Fisheries managers in Alabama have worked diligently to produce outstanding opportunities for the state’s anglers to tangle with big bass. Their efforts have centered on producing increased quantity and size in the bass available to fishermen.
Photo by Ron Sinfelt
For many years, the Fisheries Section of the Department of Conservation and Natural Resources, Division of Wildlife and Freshwater Fisheries stocked the Florida strain of black bass in reservoirs across the state, attempting to change the genetic makeup of the northern bass already in the reservoirs. It was hoped that crossing the two would create a F-1 hybrid of the two strains.
Such an F-1 hybrid was expected to exhibit the Florida bass’ tendencies to live longer, grow faster and put on weight more quickly than the northern strain. They were also attempting to breed into the F-1 the characteristic aggression of the northern strain, which more readily attacks artificial baits.
Nick Nichols, the assistant chief of the Fisheries Section, said this program has not had much success.
“When we did some genetic evaluation of the program, we couldn’t see any effect at all of stocking Florida bass in state waters,” he lamented. “We realized that part of the poor performance of the Florida bass stockings may have been because our stocking rate was only about one Florida bass fingerling per surface acre of water in each reservoir we stocked.”
A CHANGE OF MANAGEMENT FOR BASS
Several years ago, the Fisheries Section came up with a new plan to increase the amount Florida-strain genetics in some state reservoirs.
“The state started putting almost all of our hatcheries’ production in one or two parts of two reservoirs, to see if we could increase the genetics of the Florida strain largemouth bass, at least in a portion of some public waters,” Nichols explained.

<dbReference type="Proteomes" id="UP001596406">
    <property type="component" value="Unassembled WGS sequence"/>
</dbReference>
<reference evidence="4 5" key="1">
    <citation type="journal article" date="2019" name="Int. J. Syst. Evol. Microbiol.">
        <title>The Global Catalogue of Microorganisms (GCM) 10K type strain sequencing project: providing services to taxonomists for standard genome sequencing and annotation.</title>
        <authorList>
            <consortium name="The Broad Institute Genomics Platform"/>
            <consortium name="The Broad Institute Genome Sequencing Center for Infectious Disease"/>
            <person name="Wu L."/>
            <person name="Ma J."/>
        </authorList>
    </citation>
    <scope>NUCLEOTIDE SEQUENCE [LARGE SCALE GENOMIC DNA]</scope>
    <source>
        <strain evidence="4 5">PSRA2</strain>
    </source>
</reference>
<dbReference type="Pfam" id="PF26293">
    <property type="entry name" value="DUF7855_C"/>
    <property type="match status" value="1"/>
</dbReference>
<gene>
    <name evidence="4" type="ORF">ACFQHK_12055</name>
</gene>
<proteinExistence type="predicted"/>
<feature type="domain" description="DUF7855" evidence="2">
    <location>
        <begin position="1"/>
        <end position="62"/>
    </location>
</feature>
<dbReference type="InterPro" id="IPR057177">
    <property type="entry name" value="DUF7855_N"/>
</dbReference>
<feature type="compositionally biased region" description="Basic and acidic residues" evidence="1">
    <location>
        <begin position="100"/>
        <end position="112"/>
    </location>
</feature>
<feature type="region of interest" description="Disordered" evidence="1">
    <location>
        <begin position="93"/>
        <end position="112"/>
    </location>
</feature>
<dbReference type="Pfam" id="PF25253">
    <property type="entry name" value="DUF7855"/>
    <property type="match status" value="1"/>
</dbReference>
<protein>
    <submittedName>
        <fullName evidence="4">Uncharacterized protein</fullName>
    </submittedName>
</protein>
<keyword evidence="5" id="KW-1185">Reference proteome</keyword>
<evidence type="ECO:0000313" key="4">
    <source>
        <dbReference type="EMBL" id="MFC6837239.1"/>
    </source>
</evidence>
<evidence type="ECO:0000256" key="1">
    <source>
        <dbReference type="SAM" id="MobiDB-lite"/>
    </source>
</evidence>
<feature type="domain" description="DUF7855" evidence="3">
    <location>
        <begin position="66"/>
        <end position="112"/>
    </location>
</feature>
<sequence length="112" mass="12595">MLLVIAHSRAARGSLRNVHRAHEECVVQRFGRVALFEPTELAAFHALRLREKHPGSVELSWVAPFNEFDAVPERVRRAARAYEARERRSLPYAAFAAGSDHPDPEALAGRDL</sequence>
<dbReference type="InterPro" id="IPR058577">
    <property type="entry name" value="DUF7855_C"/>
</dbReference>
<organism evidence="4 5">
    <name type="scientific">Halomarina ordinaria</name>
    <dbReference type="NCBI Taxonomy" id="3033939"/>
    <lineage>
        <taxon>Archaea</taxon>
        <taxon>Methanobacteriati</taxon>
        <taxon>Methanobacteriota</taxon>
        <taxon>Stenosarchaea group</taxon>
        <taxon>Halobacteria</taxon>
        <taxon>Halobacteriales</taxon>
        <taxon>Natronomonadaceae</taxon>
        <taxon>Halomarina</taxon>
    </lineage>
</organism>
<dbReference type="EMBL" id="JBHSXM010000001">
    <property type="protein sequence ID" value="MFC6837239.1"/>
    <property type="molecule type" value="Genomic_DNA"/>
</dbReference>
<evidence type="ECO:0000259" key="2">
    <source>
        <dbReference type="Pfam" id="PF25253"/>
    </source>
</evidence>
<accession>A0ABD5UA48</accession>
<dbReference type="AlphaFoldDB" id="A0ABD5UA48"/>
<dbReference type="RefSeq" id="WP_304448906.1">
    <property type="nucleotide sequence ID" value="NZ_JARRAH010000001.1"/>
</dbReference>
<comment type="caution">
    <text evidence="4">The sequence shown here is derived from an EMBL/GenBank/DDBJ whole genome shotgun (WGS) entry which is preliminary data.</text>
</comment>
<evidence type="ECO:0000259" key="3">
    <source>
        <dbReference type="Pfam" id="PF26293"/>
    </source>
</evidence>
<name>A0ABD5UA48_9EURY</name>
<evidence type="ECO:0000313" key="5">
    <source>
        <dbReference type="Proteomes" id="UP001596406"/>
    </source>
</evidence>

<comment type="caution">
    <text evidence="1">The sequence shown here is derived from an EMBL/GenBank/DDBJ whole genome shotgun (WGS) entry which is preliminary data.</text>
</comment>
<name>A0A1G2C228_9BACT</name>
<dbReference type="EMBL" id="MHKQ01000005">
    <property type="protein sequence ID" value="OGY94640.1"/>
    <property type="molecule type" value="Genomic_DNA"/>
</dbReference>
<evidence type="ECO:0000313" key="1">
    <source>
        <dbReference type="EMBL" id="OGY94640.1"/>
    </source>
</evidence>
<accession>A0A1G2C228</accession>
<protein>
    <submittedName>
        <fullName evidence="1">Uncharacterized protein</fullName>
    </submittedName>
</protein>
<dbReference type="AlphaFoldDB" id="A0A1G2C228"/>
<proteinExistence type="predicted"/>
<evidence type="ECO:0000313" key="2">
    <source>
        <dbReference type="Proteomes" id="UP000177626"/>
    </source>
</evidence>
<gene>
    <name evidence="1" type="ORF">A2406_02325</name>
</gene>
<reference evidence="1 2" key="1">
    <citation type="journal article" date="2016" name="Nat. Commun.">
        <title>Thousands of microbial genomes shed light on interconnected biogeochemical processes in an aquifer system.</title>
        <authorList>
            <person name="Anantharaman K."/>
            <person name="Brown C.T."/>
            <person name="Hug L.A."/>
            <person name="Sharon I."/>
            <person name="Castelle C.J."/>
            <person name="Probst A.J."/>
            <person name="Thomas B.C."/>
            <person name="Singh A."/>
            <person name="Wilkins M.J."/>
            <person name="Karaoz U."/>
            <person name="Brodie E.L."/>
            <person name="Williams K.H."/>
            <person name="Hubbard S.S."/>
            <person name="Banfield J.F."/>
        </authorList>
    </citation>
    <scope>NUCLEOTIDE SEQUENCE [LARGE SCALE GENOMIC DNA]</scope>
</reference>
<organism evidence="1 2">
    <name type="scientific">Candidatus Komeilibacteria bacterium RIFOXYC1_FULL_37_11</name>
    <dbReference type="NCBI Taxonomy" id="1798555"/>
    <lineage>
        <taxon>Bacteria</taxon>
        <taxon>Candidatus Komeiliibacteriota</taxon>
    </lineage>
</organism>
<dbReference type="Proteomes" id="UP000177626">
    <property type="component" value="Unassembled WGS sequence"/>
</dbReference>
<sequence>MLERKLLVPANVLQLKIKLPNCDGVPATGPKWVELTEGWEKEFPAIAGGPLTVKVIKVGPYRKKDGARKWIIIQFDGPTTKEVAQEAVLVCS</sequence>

The state tested this theory on Lay Lake, on the Coosa River chain near Birmingham, and Lake Demopolis at the confluence of the Warrior and the Tombigbee rivers in southwest Bama.
Before this stocking program began, fishery scientists took tissue samples from several bass in each of these reservoirs to develop a baseline study of the genetics in the two test areas.
“Once we got our baseline of the genetic makeup of the bass in these two reservoirs, we divided the number of Florida bass fingerlings produced in our hatcheries and stocked them into Lake Demopolis and Lay Lake,” Nichols explained. “We had chosen good, isolated locations in these two reservoirs where we could study the effects of stocking intensively.”
The biologists used Beeswax Creek, the largest significant embayment on Lay Lake, as the study area there and chose two smaller embayments on Lake Demopolis.
“Although we didn’t see a significant shift in gene pattern in the bass in Demopolis, we eventually did see a change in the gene pattern in the bass in Lay Lake,” Nichols reported.
Next, the managers turned to Wheeler Lake on the Tennessee River and stocked several embayments, including Flint Creek, with large numbers of the Florida bass. On this lake, as on Lay Lake, a small shift in the genetic makeup of the bass was noted in the study region. The ongoing study has now moved to Smith Lake near Jasper.
“This past year represents the fourth or fifth stocking of Florida bass there, primarily into the Ryan Creek arm of Smith Lake,” Nichols explained. “We had an unusually good year for bass production in 2005 and were able to stock even more in some embayments north of Ryan Creek.”
In 2006, fishery scientists will do genetic studies on the bass in Ryan Creek.
“If we keep seeing incremental changes in the genetic makeup of the largemouth bass in these study areas, then we’ll plan to continue using this type of stocking of Florida bass in major public reservoirs,” Nichols added.
THE TALE OF THE B.A.I.T. REPORT
To learn which are the best bass lakes in the Heart of Dixie, let’s look at the 2004 Bass Angler’s Information Team report. The B.A.I.T. report ranks all the quality indicators for reservoirs that have held five or more bass tournaments. Results from those events are submitted to the state by club or tournament organizers.
When looking at the B.A.I.T. report, remember that reservoirs with minimum-length limits or slot limits on bass display skewed figures. On those lakes with minimum-size limits, fishermen can weigh in only larger fish. For that reason, the average fish size may be larger, but the numbers caught are likely to be smaller. If a slot limit is in effect — for instance, requiring the immediate release of 14- to 18-inch fish — then more bass are likely to show up at the weigh-in, but many are likely to be only 12- to 13-inchers.
That said, the lakes are evaluated based on the highest percentage of success per angler-day (how many anglers caught at least one keeper bass); the average weight of the bass caught; the number of bass caught per angler per day; the number of pounds of bass caught per angler per day; and the number of hours required to catch a bass of 5 pounds or larger.